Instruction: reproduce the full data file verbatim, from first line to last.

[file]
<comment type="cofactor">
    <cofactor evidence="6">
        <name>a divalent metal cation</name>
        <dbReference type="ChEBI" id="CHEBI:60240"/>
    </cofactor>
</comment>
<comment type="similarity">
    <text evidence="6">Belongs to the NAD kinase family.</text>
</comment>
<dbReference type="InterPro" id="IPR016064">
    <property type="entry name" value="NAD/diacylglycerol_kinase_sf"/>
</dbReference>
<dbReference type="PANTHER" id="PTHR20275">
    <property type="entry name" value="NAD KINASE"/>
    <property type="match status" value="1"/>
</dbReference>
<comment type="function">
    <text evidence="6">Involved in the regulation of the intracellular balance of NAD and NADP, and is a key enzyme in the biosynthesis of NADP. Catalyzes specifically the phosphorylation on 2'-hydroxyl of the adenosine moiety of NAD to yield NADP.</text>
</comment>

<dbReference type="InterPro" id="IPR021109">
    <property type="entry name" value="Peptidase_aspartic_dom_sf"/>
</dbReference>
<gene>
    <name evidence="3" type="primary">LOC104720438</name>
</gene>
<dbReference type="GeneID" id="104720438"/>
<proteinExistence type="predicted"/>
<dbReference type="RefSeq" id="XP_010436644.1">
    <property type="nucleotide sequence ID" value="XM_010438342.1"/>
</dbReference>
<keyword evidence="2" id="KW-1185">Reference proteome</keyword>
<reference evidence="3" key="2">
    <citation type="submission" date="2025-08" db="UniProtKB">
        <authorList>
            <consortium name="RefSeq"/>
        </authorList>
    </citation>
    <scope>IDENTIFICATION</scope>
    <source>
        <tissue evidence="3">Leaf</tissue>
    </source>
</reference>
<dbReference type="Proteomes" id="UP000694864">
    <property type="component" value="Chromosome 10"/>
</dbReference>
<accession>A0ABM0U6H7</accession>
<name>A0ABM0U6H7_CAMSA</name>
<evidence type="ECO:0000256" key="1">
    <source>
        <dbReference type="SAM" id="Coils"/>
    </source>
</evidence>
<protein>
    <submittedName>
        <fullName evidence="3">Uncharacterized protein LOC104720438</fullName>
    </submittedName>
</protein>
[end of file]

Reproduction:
<comment type="cofactor">
    <cofactor evidence="6">
        <name>a divalent metal cation</name>
        <dbReference type="ChEBI" id="CHEBI:60240"/>
    </cofactor>
</comment>
<comment type="similarity">
    <text evidence="6">Belongs to the NAD kinase family.</text>
</comment>
<dbReference type="InterPro" id="IPR016064">
    <property type="entry name" value="NAD/diacylglycerol_kinase_sf"/>
</dbReference>
<dbReference type="PANTHER" id="PTHR20275">
    <property type="entry name" value="NAD KINASE"/>
    <property type="match status" value="1"/>
</dbReference>
<comment type="function">
    <text evidence="6">Involved in the regulation of the intracellular balance of NAD and NADP, and is a key enzyme in the biosynthesis of NADP. Catalyzes specifically the phosphorylation on 2'-hydroxyl of the adenosine moiety of NAD to yield NADP.</text>
</comment>

<dbReference type="InterPro" id="IPR021109">
    <property type="entry name" value="Peptidase_aspartic_dom_sf"/>
</dbReference>
<gene>
    <name evidence="3" type="primary">LOC104720438</name>
</gene>
<dbReference type="GeneID" id="104720438"/>
<proteinExistence type="predicted"/>
<dbReference type="RefSeq" id="XP_010436644.1">
    <property type="nucleotide sequence ID" value="XM_010438342.1"/>
</dbReference>
<keyword evidence="2" id="KW-1185">Reference proteome</keyword>
<reference evidence="3" key="2">
    <citation type="submission" date="2025-08" db="UniProtKB">
        <authorList>
            <consortium name="RefSeq"/>
        </authorList>
    </citation>
    <scope>IDENTIFICATION</scope>
    <source>
        <tissue evidence="3">Leaf</tissue>
    </source>
</reference>
<dbReference type="Proteomes" id="UP000694864">
    <property type="component" value="Chromosome 10"/>
</dbReference>
<accession>A0ABM0U6H7</accession>
<name>A0ABM0U6H7_CAMSA</name>
<evidence type="ECO:0000256" key="1">
    <source>
        <dbReference type="SAM" id="Coils"/>
    </source>
</evidence>
<protein>
    <submittedName>
        <fullName evidence="3">Uncharacterized protein LOC104720438</fullName>
    </submittedName>
</protein>